Medical Devices, Wound Dressings, and Methods for Dressing Wounds

Medical devices, wound dressings, and methods of dressing wounds are described. Devices and methods using silicone and pharmaceutically active agents are described. Devices including covers and bases are described.

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Description

CROSS REFERENCE TO RELATED APPLICATION

This application claims priority to U.S. Provisional Patent Application No. 61/414,598 which was filed on Nov. 17, 2010; U.S. Provisional Patent Application No. 61/449,038 which was filed on Mar. 3, 2011; U.S. patent application Ser. No. 12/690,081 which was filed on Mar. 22, 2010, which is a continuation in part of, and claims priority to, U.S. patent application Ser. No. 12/162,990 filed Jul. 31, 2008, claiming priority to International Patent Application No. PCT/US07/02780 filed Jan. 31, 2007, both of which claim priority to U.S. Provisional Patent Application Ser. No. 60/764,033 entitled “Method For The Reduction of Protease Levels and Delivering Cationic Therapeutic Agents Using Water-Soluble Polyanionic Oligomers & Polymers & Their Salts” filed Jan. 31, 2006. The present patent application hereby incorporates each of these listed patent applications by reference in their entirety.

TECHNICAL FIELD

The disclosure relates generally to medical devices, barrier wound dressings, and methods for dressing wounds. More specifically, embodiments of the disclosure relate to surgical wound barrier dressings, including transcutaneous medical device, barrier dressings, antimicrobial adhesive barriers for surgical drapes, and antimicrobial adhesive barriers with absorbent surfaces, and processes for their production and use, for controlling infections and/or preventing and/or minimizing protein drug degradation, for a drug such as insulin, at the site of the delivery from an infusion set.

BACKGROUND

There are various types of surgical procedures that create surgical wounds including investigative or corrective, minor or major, open (traditional) or minimal access surgery, elective or emergency, and/or incisions (simple cuts) or excision (removal of tissue). In each case surgery exposes sub-cutaneous tissue; the resulting wound requires management to promote satisfactory healing and to avoid complications such as infection. In the majority of cases this will require the use of some form of wound dressing. With ideal healing conditions, a surgical wound, whether an incision or excision, will follow the normal wound healing pathway associated with acute wounds. There are three accepted modes of healing. These include: Primary, Secondary, and tertiary intention healing. Primary intention healing involves bringing the edges of the wound together (in apposition) and securing them with sutures, clips or skin closure strips. These wounds usually seal within 24 to 48 hours and generally heal within 8 to 10 days. Healing takes place throughout the depth of the wound simultaneously and little new tissue has to be formed. There may be a little leakage from the wound for the first 2 days; the presence of bloody exudate or odor beyond this is a warning sign of a potential complication. Managing the risks associated with the open phase of healing is a prime consideration. Secondary intention healing requires that a wound is left open to allow healing by contraction and replacement of missing tissue with granulation and epithelial tissue. It is common for surgical excisions or traumatic wounds with tissue loss to be healed this way. The healing duration will depend on the amount of tissue that must be replaced and the resulting scar may be quite extensive. In tertiary intention healing, or delayed closure the wound is kept open to allow for drainage of exudate, control of contamination or for further surgical procedures to be completed. At a later date (usually within 7 days as bacterial contamination rises markedly from the 8th day onwards), the patient returns to the operating room for the wound to be surgically closed. If the wound has to be kept open for longer periods of time and there is significant bacterial contamination; this has to be reduced before the wound is closed.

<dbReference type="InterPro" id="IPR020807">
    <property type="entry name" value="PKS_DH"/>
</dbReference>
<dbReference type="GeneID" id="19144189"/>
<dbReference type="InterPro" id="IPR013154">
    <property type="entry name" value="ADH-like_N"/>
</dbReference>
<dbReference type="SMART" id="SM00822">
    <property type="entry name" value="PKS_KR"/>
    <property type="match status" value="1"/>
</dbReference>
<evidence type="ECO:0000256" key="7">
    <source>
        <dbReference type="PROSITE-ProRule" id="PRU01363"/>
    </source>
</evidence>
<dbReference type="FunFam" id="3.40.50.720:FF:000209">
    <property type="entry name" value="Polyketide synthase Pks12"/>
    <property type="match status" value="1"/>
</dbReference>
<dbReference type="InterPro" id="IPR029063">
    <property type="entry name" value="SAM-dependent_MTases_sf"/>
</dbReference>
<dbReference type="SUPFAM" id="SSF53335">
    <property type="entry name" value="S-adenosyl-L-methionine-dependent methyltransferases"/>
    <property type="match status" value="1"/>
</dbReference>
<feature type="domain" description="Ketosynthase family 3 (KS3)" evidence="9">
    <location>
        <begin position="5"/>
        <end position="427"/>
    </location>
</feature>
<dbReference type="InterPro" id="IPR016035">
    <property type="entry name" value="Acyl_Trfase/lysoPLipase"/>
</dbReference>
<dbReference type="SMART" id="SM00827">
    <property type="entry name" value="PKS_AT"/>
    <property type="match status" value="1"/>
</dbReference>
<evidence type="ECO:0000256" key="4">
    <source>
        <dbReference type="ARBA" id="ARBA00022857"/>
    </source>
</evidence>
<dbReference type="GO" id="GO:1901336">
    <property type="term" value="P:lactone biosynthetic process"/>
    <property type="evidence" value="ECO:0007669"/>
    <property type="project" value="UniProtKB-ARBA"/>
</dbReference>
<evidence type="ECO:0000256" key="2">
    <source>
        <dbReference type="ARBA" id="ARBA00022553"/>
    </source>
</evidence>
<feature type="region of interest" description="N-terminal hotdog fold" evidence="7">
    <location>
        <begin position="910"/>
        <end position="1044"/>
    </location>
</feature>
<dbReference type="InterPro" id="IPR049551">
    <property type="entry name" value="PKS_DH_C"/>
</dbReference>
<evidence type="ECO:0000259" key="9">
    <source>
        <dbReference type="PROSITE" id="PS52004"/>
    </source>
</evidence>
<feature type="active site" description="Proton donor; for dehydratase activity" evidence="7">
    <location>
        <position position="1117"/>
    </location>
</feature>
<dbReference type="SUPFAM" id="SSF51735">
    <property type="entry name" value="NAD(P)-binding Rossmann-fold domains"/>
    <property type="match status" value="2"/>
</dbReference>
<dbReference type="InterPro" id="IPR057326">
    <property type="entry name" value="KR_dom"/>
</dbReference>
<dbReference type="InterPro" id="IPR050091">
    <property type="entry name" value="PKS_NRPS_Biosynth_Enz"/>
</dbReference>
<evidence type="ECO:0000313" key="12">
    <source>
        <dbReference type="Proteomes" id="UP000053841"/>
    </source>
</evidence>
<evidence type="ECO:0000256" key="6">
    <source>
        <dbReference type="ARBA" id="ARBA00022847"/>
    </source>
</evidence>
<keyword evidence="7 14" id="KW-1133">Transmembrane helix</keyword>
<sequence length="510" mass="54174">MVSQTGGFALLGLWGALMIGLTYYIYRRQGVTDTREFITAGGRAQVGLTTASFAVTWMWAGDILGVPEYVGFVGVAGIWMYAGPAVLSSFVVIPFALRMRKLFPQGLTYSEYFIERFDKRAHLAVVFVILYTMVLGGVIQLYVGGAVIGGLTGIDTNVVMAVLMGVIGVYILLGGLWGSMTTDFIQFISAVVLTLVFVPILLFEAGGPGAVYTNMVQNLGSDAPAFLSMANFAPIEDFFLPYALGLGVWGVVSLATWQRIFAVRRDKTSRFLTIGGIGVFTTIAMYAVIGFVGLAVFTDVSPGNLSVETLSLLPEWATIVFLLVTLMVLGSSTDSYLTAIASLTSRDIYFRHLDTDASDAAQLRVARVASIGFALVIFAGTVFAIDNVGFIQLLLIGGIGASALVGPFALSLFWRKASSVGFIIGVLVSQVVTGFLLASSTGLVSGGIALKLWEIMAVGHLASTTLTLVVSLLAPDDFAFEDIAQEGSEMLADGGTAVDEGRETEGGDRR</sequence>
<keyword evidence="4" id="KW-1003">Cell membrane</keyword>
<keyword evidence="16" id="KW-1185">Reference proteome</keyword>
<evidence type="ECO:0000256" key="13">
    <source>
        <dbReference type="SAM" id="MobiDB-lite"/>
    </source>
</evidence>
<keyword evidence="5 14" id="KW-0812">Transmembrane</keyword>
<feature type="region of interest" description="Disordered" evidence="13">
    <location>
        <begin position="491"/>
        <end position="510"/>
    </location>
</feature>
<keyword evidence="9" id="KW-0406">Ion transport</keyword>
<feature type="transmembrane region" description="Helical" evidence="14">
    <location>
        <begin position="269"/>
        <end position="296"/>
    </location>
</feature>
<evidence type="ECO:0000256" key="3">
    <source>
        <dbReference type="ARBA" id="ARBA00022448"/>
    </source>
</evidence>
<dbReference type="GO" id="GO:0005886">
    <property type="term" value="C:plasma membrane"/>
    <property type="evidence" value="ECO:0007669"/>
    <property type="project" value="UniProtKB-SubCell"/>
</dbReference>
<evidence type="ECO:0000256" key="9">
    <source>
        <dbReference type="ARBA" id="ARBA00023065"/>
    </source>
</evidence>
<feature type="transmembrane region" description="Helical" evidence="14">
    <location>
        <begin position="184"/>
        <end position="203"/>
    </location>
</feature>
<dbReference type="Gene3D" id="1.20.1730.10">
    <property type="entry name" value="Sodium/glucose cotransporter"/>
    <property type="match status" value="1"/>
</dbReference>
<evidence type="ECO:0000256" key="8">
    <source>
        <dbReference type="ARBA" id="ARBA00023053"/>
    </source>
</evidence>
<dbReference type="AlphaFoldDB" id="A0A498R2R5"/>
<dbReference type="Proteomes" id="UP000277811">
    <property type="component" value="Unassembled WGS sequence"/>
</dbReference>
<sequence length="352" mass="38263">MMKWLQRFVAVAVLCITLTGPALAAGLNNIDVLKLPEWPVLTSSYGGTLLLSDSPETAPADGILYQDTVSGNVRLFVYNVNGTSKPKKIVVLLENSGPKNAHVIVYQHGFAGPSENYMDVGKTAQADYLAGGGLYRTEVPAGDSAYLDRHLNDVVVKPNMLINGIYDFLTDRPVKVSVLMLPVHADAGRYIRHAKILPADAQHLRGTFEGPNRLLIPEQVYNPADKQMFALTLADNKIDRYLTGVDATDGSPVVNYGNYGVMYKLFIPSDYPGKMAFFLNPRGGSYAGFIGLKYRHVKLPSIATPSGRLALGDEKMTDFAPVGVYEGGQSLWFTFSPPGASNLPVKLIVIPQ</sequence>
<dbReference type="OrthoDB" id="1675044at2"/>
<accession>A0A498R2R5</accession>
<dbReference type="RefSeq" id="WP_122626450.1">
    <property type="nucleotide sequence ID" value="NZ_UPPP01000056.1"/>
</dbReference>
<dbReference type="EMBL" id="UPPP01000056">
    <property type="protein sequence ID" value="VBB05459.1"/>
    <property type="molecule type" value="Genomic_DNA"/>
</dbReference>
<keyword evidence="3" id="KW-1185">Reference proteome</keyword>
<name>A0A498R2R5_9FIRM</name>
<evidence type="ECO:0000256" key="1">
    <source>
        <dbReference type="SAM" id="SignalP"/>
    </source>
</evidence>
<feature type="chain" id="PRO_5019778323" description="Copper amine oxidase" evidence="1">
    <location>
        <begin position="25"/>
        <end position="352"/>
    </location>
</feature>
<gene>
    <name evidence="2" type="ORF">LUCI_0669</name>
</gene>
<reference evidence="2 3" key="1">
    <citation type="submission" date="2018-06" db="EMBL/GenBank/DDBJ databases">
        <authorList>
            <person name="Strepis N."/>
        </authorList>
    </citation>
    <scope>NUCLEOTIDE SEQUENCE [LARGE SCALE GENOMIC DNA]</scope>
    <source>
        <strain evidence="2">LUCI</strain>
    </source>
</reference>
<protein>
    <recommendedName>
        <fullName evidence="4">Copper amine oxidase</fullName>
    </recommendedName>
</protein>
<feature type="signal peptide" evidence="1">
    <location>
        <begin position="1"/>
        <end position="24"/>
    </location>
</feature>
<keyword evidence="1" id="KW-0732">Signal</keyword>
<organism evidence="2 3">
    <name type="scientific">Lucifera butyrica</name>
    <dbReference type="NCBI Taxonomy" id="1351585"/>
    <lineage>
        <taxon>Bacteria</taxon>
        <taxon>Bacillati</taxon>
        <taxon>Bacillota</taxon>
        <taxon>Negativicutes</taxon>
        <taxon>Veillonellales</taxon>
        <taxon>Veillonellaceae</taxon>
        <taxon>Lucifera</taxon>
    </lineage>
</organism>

Infection is of major concern to most clinicians, institutions and patients. Prior to the development of antiseptics (Lister ˜1860) and aseptic technique, infection rates following surgery were between 70% and 90% and 30% to 50% of these patients died as a consequence of these wound infections. Fortunately this situation has improved, with typical infection rates of ˜10% being quoted in clinical literature. However, even surgical units applying the most advanced and thorough aseptic protocols rarely produce infection rates below a 5% average. Surgical site infection (SSI) occurs in an estimated 15% of clean surgeries and 30% of contaminated surgeries. Plastic adhesive drapes with and without antimicrobial agents is a popular method of protecting the wound from SSI, but conflicting results place their efficacy in question. The embodiments disclosed herein can be used to improve the performance of surgical drapes.

The risk of infection is significantly higher in hospitals than in the home environment because the patient may be in a state of reduced immunity and may be exposed to micro-organisms against which an immune response has not been prepared. The development of an infection adds a substantial cost to treatment. A two-year, retrospective control study undertaken at the Alfred Hospital determined that the incremental cost attributable to surgical site infection after undergoing Coronary Artery Bypass Graft Surgery (CABG) was $12,419. The magnitude of the incremental cost was driven by an increase in the length of hospital stay and the required drug therapy. Thus, infection is potentially a considerable financial drain on valuable patient care resources.